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What are Placebos and why might they be used?

​A placebo is an inactive pill or liquid that looks like the study treatment. A placebo may be used if the new treatment is being compared to no active treatment, so that it is not possible to tell whether the patient is receiving the treatment or not. In these cases, the standard or usual treatment for the patient would be no treatment, and the question being asked would be whether the new treatment is better than no treatment for the particular condition.

Another situation in which a placebo might be used is when it is impossible to make the two treatments look the same. In this case, the only way to "blind" the patient and doctor is to give every patient both an active treatment and a placebo treatment, so that they're not sure which type of active treatment they are on. For example, if the study is comparing a pill treatment to an injection, the patients getting the injection might also have to take a placebo pill, which looks just like the drug pill, while the patients receiving the drug pill might have to receive a placebo injection, which looks just like the drug injection. Although this sounds complicated, it is often necessary, to make sure that the correct conclusions are drawn about a treatment's effectiveness, side effects, and impact on a patient's quality of life.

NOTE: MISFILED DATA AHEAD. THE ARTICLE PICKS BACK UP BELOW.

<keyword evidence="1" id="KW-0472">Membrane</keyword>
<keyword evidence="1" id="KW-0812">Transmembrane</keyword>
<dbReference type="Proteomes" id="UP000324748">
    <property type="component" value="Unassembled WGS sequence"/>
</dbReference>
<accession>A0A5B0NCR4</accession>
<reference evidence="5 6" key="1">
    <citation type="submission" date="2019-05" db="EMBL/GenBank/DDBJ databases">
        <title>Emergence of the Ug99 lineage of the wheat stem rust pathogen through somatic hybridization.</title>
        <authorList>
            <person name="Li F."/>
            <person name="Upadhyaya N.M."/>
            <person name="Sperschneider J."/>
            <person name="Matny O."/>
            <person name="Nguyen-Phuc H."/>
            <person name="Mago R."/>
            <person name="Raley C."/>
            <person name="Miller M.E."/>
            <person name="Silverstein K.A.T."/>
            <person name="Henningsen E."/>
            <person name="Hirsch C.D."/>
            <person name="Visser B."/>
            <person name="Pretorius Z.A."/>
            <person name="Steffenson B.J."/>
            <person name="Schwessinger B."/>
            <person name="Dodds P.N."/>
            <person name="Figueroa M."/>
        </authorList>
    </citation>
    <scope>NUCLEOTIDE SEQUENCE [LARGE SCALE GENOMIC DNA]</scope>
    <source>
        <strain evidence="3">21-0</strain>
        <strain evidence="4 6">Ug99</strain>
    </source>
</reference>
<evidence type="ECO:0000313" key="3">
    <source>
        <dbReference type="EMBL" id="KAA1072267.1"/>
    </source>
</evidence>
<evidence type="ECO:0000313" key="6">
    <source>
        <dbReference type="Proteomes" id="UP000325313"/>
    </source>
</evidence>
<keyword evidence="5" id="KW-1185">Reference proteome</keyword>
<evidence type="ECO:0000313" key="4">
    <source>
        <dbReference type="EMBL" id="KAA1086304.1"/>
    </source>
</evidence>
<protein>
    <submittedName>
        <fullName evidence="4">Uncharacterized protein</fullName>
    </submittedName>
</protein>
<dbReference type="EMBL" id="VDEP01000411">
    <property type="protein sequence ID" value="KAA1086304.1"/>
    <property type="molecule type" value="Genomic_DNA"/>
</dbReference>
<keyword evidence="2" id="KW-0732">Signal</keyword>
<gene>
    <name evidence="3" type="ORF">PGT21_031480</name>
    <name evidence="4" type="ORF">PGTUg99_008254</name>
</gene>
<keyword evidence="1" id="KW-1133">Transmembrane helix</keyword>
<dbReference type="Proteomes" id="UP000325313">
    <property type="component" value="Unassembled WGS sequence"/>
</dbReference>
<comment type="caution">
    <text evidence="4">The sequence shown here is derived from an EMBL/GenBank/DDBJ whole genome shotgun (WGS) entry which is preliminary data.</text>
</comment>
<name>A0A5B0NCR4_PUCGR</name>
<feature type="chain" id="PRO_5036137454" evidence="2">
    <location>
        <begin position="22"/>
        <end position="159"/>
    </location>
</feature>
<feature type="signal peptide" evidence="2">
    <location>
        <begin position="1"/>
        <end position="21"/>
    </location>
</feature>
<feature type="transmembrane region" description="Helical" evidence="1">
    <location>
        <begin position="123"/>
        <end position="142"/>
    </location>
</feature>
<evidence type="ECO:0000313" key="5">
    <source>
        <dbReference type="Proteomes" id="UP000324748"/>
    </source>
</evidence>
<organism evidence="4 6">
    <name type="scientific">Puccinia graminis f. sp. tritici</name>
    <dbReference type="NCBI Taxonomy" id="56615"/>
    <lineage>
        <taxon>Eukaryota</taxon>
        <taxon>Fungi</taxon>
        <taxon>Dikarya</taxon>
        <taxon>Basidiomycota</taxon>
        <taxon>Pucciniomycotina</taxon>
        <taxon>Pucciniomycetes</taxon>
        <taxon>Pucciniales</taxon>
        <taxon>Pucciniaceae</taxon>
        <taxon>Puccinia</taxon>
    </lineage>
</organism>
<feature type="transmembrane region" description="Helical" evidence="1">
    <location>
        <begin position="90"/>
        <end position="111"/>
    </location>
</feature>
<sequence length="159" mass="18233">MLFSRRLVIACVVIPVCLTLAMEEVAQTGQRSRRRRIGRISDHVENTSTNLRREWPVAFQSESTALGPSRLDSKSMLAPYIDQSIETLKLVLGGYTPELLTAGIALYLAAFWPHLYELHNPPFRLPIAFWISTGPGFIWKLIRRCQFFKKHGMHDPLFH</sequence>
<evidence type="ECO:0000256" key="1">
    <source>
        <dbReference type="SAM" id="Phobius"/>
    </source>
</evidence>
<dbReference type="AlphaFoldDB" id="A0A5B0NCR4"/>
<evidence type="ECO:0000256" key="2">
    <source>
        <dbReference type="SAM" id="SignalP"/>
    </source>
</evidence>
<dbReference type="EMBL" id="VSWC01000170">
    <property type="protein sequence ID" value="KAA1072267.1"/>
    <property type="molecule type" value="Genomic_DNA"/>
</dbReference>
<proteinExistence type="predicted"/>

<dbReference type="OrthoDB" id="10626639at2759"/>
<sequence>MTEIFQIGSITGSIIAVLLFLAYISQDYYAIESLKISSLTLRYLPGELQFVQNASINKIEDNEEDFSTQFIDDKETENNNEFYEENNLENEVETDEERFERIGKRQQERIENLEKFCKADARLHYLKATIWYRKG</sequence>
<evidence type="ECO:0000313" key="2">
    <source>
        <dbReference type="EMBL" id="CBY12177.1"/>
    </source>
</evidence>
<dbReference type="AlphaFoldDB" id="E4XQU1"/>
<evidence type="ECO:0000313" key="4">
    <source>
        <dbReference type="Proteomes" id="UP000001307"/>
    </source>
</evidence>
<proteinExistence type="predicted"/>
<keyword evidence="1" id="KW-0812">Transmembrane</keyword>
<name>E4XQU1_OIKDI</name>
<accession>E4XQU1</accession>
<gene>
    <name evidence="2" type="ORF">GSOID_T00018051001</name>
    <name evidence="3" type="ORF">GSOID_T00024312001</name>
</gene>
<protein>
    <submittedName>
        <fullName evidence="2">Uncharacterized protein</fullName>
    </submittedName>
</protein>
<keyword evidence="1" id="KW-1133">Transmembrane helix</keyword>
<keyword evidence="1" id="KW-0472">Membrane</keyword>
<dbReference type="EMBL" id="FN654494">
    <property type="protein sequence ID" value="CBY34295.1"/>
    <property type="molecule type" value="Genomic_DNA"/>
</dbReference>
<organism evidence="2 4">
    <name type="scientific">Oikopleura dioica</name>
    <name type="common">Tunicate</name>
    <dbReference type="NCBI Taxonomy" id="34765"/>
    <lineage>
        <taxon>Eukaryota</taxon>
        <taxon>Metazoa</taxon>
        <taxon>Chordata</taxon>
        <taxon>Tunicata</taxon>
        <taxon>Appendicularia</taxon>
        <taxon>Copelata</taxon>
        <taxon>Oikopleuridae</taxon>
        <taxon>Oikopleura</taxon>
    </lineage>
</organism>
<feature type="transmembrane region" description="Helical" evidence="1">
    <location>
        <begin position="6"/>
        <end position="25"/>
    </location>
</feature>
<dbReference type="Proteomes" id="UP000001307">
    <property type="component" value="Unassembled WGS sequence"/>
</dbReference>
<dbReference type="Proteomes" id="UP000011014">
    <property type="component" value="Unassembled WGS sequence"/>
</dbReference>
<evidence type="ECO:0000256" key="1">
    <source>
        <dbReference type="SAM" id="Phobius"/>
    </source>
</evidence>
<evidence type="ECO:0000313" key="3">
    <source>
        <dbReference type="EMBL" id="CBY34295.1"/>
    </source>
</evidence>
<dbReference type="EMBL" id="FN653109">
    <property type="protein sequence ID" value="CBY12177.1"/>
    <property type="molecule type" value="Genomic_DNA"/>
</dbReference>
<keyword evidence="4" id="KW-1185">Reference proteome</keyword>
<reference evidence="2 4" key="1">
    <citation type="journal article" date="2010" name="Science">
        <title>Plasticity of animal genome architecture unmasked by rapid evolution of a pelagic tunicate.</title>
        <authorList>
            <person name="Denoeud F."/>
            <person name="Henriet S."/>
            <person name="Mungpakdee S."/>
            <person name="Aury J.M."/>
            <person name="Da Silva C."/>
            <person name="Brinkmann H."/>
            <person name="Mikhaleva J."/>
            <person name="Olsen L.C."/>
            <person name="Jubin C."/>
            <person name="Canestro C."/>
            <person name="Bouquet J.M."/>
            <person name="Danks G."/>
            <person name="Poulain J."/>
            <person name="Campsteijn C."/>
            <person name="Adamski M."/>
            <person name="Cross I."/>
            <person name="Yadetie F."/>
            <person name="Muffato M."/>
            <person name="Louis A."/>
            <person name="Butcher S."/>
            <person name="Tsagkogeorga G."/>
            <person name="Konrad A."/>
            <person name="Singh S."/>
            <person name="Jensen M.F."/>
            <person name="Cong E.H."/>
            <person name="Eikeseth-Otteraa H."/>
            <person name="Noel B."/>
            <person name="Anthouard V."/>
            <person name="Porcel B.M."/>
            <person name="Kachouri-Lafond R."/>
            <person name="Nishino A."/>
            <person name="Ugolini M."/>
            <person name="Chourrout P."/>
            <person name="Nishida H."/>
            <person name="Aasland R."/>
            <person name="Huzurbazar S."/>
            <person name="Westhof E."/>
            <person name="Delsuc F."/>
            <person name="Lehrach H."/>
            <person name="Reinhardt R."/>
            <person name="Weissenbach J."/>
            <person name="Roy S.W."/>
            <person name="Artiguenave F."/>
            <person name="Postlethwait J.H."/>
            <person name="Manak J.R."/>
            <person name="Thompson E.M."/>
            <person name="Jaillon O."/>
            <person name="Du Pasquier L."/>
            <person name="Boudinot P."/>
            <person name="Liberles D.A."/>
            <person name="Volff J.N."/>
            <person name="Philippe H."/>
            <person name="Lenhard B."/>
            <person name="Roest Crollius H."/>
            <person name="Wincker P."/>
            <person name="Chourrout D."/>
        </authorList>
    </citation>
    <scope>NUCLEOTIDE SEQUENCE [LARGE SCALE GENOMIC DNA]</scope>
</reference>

Not all phase III trials are blinded, as sometimes it is impossible to safely blind patients and doctors. If a patient's treatment is blinded, and a medical emergency occurs that would require the doctor to know what treatment was received by the patient, the doctor can "unblind" the treatment, and find out what treatment was administered, usually by phoning the coordinators of the study.

SOURCE: Placebos ( )
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